Advanced Networking and Security - IINF 403

This course is designed to provide an advanced coverage of networking with a specific focus on network security and cryptography. This course builds on the concepts and issues examined in I INF 404. Networking security is examined through a study of digital signatures and certificates, authentication protocols, and firewalls and key establishment and management. Also considered are security issues related to people's use of computer networks, communication channels, mobile devices, and the Internet. Also examined are new access control paradigms such as Java security and .NET security. Prerequisites: I INF 303, I INF 404, and some programming experience.

Information Security - ICSI 424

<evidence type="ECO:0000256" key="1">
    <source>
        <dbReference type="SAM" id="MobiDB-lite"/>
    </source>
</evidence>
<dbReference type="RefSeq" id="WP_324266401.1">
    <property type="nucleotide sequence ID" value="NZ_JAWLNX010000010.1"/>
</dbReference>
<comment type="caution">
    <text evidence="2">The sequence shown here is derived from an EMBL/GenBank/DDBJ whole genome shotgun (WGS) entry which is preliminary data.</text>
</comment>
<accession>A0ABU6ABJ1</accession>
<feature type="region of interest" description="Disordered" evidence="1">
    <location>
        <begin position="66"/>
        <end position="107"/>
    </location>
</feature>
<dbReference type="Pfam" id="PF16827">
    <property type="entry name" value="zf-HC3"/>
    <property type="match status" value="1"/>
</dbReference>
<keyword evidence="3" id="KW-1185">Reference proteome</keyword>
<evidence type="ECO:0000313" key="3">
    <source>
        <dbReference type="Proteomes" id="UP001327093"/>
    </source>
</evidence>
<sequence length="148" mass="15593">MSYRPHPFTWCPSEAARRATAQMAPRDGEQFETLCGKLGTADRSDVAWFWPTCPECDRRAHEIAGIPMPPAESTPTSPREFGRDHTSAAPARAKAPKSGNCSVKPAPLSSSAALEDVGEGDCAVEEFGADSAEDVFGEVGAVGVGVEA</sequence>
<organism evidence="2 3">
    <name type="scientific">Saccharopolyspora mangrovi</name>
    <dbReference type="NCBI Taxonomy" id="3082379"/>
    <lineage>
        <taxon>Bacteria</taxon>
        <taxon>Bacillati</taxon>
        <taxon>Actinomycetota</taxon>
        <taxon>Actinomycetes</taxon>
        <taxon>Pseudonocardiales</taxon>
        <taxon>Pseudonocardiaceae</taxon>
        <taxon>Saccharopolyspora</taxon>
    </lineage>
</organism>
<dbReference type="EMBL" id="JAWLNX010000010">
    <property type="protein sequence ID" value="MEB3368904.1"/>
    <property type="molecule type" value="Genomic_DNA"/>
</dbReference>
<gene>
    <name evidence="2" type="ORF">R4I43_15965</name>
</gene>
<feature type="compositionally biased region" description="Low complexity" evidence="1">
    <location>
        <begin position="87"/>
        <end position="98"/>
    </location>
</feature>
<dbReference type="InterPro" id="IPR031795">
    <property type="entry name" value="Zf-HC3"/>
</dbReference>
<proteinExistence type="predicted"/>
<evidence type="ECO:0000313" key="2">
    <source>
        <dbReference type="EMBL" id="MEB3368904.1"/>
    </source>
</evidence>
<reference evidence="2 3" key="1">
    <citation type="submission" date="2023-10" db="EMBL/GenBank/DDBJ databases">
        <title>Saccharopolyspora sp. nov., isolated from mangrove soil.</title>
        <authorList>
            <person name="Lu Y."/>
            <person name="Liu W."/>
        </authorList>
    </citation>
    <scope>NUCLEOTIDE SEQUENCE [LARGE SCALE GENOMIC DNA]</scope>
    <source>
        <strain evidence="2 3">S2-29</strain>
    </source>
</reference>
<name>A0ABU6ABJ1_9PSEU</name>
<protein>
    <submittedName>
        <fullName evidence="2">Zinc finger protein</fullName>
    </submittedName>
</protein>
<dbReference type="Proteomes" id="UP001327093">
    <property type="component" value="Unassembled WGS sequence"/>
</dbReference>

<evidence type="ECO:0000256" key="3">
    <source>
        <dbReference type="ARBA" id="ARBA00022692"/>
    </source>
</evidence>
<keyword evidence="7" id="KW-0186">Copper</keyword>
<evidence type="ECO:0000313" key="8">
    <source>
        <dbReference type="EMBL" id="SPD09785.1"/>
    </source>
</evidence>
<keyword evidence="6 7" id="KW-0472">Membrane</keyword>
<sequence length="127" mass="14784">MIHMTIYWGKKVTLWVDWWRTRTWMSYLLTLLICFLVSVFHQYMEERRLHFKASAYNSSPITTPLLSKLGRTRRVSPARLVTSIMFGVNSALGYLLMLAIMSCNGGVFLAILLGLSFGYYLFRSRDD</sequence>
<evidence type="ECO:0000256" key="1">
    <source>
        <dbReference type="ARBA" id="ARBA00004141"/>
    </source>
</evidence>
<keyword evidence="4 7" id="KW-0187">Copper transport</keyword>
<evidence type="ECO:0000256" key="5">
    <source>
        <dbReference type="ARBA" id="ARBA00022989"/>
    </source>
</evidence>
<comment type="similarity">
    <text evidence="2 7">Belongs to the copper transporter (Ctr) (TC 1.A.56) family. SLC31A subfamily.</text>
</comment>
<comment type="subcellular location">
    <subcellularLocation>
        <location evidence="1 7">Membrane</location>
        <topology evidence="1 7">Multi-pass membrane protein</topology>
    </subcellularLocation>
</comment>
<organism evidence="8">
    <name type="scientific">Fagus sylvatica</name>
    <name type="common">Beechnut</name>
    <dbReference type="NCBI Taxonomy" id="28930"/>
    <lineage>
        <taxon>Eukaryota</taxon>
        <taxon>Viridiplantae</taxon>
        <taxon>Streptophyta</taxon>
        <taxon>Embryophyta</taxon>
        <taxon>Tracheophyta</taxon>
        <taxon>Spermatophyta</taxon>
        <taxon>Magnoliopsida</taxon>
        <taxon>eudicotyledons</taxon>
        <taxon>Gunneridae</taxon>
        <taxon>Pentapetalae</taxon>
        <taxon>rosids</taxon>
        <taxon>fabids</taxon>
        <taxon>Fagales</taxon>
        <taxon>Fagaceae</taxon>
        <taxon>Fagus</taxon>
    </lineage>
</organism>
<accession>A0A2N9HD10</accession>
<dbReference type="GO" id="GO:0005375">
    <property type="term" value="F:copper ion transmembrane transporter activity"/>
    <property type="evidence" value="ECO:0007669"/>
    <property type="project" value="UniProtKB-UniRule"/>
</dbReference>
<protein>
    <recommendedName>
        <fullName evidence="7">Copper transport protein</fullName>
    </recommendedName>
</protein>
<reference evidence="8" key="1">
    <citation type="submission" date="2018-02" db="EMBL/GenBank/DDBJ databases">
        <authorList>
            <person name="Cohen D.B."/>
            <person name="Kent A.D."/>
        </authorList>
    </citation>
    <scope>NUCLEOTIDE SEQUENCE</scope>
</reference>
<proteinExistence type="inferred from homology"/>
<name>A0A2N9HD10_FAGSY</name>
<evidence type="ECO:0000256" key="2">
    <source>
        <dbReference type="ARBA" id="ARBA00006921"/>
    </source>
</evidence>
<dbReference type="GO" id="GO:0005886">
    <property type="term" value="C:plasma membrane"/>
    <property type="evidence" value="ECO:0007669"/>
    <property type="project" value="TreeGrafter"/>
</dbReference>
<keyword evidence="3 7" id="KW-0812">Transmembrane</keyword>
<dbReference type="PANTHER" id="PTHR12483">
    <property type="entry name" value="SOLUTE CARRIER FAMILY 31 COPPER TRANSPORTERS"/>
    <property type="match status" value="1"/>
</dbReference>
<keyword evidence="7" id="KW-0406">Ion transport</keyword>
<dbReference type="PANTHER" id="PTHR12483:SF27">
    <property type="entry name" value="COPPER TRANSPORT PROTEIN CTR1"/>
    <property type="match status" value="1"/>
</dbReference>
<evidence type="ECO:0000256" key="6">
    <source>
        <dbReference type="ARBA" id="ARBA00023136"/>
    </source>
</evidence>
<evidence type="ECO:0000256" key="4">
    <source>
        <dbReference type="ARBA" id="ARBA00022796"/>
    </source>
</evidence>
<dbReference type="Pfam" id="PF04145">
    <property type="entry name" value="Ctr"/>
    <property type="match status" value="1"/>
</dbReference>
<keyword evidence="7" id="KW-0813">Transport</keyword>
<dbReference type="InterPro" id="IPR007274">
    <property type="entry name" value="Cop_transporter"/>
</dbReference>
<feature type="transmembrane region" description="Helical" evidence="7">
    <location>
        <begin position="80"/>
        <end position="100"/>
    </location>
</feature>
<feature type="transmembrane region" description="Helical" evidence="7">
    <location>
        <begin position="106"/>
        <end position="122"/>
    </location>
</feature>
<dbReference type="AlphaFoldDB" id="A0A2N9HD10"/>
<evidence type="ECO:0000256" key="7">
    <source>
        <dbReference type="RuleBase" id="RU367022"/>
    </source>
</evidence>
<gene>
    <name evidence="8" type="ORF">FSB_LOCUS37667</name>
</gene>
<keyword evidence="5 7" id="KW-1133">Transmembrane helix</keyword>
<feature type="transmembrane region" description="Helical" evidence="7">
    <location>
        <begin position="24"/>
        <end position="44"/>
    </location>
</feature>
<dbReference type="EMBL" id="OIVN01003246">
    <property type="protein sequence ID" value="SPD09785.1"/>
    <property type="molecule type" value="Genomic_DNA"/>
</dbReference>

This course covers the broad spectrum of technical issues surrounding computer security and intrusion detection. Topics considered include: viruses, worms, host- and network-based vulnerabilities and countermeasures, database security, intrusion detection, and privacy and legal issues. Facilities for securing hosts and limiting vulnerability are also discussed. Unlike in a systems administration class, detailed operational issues are not discussed. Prerequisite(s): I CSI 400 or 402.

Cryptography - ICSI 426

The making of ciphers to encode information is the subject of cryptography. This course covers the field from its origins in early historic times through its most up-to-date implementations and uses in digital computers. Various ciphers will be shown and their security assessed. This latter is known as cryptanalysis – the attempt to break a cipher in order to read the underlying message. The course will emphasize how cryptography and cryptanalysis are intimately related, and how the arms race between the two has motivated progress throughout their history. Prerequisite(s): I CSI 333. Corequisite(s): I CSI 403.